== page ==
I also should focus on the individual successes. One of those five classes did improve greatly in the second semester and became much more engaged in and enthusiastic about learning. I also mentioned four of the most challenging students I have ever met… Well, that number could easily have been higher but I did manage to succeed in making progress with some other students.

One girl springs to mind who was causing all sorts of problems early in the year, insulting me in Turkish, refusing to do any work and bullying other students. With time, patience, attention and regular communication with her parents, she calmed down, started to show an interest in class and I was able to instil some confidence in her, which was seemingly the root of her problems in English classes at least. In another class, one boy demonstrated almost a complete turn around after I started to use Class Dojo. He loved his avatar, valued the points he earned and was always keen for a glowing weekly report to be emailed to his parents.

There were also other students who had previously felt intimidated by their classmates’ behaviour and lacked confidence in English whom I was able to successfully bring into the lessons more and make them feel a valued part of the class. This took lots of one-to-one pep talking, praise for showing effort and simply giving them the chance to show themselves through free-choice project work. I felt this was time better spent than trying to get the challenging ones back on task.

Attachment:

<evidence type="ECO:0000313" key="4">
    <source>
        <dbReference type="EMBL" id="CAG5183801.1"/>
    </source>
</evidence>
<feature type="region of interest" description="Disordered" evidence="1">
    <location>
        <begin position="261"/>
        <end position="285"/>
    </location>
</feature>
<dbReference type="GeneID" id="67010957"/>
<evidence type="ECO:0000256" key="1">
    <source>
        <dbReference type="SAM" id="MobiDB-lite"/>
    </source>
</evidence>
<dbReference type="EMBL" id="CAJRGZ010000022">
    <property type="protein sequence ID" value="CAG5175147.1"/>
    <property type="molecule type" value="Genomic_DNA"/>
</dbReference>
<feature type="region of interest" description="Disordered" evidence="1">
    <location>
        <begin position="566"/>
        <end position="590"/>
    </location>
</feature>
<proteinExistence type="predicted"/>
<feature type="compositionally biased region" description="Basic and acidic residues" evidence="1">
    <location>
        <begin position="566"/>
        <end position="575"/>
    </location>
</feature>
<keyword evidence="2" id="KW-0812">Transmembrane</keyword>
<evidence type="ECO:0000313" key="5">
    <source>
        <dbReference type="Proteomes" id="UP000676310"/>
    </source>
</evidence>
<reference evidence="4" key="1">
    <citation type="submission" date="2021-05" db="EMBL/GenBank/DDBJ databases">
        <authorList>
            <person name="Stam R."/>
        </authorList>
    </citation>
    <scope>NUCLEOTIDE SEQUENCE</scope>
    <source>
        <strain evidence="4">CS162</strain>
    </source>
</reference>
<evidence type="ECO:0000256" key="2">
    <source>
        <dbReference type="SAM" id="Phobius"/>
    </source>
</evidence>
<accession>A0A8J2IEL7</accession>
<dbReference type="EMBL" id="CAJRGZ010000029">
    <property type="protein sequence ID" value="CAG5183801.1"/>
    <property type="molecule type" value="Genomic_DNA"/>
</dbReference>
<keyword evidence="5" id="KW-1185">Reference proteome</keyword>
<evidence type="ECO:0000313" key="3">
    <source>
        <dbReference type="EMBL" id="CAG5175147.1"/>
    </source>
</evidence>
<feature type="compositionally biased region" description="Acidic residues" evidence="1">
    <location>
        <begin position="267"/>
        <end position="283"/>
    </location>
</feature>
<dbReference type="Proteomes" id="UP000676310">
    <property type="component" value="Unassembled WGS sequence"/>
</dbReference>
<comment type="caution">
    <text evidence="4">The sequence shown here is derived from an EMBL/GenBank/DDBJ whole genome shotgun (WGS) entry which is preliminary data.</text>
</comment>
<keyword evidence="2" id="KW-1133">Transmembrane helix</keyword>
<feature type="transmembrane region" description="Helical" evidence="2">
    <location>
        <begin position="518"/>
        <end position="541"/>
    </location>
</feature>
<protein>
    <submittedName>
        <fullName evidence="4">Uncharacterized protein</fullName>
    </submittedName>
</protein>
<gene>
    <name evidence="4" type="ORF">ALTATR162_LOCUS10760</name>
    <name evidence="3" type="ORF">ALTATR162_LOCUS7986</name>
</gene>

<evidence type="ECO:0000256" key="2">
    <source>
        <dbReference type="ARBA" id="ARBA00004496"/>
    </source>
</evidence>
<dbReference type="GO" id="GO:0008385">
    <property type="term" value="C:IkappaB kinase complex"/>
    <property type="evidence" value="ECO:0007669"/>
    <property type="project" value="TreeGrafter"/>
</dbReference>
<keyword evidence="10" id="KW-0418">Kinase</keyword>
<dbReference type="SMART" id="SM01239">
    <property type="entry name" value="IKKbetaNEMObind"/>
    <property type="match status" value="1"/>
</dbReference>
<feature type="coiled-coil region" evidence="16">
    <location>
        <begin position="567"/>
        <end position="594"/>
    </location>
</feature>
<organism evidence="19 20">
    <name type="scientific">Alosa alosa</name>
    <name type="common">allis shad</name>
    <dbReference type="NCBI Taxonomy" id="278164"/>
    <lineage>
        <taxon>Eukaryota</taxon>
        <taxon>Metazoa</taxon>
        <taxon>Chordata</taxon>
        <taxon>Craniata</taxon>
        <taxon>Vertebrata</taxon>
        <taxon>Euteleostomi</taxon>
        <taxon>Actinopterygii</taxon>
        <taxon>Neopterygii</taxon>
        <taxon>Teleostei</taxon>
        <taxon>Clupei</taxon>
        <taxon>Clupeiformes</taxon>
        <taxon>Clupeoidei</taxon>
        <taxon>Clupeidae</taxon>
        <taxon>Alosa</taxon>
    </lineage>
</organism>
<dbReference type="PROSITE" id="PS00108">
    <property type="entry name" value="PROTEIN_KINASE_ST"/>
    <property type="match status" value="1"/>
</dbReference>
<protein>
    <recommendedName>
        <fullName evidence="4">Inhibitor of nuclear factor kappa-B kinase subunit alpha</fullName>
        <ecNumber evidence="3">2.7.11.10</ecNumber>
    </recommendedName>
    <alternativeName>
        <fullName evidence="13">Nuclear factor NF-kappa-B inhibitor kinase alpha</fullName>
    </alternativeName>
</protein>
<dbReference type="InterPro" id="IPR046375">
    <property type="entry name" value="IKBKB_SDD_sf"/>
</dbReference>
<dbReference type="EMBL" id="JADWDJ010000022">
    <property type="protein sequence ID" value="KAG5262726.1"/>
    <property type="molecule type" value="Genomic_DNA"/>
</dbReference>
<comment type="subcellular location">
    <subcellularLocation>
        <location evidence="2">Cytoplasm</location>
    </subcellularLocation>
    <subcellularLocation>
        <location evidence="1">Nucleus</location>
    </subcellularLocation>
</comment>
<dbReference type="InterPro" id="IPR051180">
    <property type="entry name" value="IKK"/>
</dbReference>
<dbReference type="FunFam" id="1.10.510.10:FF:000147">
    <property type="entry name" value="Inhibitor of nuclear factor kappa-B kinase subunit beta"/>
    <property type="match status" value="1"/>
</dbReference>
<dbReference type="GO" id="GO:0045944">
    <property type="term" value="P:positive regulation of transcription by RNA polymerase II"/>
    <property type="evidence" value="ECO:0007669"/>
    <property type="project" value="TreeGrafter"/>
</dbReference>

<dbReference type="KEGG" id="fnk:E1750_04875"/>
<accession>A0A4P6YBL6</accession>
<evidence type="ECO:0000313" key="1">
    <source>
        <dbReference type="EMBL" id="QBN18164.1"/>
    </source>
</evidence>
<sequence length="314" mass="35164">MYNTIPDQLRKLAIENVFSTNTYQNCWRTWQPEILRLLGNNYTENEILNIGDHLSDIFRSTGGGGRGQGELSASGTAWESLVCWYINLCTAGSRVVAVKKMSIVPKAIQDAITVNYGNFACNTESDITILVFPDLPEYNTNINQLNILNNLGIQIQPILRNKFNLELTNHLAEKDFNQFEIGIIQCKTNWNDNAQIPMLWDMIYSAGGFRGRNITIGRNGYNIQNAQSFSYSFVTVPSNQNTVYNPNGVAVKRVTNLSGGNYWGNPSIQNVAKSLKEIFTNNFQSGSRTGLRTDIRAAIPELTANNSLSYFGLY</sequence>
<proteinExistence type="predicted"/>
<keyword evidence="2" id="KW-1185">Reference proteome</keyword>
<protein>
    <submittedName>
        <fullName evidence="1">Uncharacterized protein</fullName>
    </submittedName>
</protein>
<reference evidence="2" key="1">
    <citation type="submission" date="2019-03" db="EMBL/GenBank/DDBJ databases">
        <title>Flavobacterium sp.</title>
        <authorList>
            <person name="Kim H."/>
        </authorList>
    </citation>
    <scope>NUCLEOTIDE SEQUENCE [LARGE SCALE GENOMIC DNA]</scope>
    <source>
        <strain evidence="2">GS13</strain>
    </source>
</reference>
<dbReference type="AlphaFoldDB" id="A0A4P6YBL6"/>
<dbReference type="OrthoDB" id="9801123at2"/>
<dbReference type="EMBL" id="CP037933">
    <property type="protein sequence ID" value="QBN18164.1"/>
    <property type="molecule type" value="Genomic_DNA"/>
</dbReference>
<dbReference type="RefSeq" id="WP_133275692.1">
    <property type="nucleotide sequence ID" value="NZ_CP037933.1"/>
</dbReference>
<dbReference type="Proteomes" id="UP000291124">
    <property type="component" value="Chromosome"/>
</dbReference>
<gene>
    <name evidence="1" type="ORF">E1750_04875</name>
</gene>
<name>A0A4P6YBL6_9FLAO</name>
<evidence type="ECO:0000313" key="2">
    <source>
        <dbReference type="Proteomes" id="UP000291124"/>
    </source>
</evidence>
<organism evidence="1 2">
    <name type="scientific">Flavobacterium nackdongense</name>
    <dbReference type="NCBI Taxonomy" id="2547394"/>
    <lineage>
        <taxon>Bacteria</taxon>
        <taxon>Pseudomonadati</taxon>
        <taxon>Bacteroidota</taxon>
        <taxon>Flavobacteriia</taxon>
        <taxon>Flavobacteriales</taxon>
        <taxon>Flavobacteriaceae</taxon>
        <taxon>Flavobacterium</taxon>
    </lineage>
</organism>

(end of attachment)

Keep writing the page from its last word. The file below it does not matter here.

Phew, that was quite an experience to reflect on and quite a post to write! It does feel good to put it into words and externalise it in some way. The next step is to think forward about what I can take from this and apply to the forthcoming year but I’ll leave that for the next post…


  1. Hey Dave!

    I really like reading your blog! Thank for putting it out there! I like the way you reflect on things so clearly and you're able to write it that way aswell. I was wondering if you use a tool to help you with this? And also: does it make a lot of difference reflecting on it months later or direcctly after the school year is finished?

    1. Thanks for the comment Karolien. The tool I use is right here - the blog! This gives me a way to articulate my thoughts about the day's classes or, as in the post, the longer term view.

      As for when, it all depends on the situation. Sometimes, I want to share my experience from a class as soon as it is finished; other times, waiting a while for some clarity to come helps.

      There is no special trick really other than be willing to blog about it!